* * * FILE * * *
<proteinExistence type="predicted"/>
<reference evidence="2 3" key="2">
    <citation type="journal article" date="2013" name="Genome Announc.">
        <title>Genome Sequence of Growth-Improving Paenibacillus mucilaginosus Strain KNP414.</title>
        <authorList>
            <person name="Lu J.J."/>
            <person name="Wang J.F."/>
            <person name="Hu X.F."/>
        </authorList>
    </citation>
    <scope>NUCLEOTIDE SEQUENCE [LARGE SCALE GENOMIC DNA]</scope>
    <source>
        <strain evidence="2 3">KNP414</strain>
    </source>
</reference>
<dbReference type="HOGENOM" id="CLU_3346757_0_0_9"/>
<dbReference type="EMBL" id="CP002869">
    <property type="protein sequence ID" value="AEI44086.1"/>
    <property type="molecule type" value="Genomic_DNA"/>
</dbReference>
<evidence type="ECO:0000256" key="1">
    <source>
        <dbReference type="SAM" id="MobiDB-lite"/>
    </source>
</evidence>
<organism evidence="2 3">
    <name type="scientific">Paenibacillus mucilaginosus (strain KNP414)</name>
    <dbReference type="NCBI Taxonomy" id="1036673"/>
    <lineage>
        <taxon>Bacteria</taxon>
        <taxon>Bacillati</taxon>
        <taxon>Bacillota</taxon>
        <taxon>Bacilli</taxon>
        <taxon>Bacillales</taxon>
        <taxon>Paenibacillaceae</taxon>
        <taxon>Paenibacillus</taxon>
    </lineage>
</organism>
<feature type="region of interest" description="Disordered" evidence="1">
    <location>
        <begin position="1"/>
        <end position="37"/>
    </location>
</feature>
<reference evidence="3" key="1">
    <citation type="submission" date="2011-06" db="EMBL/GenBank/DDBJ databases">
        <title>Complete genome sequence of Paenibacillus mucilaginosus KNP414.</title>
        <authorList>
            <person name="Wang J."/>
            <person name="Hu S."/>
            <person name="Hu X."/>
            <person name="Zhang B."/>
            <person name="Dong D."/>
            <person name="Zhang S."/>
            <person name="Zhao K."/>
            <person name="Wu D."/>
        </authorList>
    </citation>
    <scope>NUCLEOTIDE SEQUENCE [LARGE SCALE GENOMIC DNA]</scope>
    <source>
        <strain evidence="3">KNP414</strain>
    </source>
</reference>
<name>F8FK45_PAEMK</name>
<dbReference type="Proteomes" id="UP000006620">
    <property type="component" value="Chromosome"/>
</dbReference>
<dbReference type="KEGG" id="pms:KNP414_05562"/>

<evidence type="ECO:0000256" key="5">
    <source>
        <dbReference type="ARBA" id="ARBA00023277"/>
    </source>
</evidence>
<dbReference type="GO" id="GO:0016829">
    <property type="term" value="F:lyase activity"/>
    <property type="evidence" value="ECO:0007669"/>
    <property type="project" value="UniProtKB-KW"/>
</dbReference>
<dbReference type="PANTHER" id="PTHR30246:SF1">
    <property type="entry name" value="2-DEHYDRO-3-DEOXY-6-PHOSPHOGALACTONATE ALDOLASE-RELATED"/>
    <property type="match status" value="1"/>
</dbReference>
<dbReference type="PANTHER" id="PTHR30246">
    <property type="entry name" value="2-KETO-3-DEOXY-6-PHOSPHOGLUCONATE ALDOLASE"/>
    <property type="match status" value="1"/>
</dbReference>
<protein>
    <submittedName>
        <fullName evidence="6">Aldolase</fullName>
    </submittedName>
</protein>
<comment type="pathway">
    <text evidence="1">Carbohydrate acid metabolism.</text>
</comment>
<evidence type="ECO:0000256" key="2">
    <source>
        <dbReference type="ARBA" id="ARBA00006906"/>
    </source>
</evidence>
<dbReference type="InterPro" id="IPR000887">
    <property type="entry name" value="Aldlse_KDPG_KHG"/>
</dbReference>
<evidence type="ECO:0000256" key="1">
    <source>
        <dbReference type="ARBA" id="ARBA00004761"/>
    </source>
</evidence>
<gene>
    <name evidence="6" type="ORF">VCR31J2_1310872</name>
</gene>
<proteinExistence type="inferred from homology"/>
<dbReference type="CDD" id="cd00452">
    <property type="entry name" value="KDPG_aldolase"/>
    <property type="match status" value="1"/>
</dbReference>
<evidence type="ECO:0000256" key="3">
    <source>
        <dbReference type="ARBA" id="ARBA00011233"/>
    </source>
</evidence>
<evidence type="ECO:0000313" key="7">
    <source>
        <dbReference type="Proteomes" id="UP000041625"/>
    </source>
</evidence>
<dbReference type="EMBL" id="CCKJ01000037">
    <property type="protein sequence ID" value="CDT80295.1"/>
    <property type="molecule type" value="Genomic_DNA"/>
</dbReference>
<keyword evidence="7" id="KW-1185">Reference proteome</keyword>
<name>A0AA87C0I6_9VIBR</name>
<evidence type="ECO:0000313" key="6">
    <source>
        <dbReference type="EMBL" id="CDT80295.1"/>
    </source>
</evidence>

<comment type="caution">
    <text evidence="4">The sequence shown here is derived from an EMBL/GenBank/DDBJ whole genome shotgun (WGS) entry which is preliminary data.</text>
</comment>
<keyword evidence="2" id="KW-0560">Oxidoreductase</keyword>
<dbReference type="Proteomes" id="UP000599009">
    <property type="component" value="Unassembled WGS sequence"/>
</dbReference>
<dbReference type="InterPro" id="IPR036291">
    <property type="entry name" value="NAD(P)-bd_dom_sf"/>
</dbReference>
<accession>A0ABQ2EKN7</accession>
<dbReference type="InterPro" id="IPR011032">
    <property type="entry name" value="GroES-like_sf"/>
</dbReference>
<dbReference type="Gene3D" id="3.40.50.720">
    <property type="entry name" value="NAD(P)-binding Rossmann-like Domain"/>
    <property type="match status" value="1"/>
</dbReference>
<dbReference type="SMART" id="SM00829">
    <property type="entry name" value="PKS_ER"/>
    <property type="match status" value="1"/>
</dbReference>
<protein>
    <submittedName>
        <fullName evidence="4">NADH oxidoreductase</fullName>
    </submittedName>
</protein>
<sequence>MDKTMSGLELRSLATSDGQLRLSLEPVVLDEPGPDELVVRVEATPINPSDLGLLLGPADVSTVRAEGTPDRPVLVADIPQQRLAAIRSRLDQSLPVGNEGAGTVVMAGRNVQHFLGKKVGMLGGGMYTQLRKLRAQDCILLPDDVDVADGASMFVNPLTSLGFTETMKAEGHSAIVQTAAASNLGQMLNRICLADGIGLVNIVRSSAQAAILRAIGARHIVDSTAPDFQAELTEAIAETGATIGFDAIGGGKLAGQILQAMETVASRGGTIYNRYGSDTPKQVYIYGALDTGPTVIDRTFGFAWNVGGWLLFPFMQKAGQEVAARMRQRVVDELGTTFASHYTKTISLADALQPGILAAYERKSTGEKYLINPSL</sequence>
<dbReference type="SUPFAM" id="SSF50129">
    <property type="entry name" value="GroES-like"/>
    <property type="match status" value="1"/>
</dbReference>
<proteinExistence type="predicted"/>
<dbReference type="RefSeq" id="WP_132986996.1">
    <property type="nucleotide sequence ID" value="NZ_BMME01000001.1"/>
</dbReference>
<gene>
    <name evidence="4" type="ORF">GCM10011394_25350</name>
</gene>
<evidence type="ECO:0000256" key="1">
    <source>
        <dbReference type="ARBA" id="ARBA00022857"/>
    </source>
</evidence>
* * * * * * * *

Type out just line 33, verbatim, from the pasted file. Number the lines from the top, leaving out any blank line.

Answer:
        <taxon>Bacilli</taxon>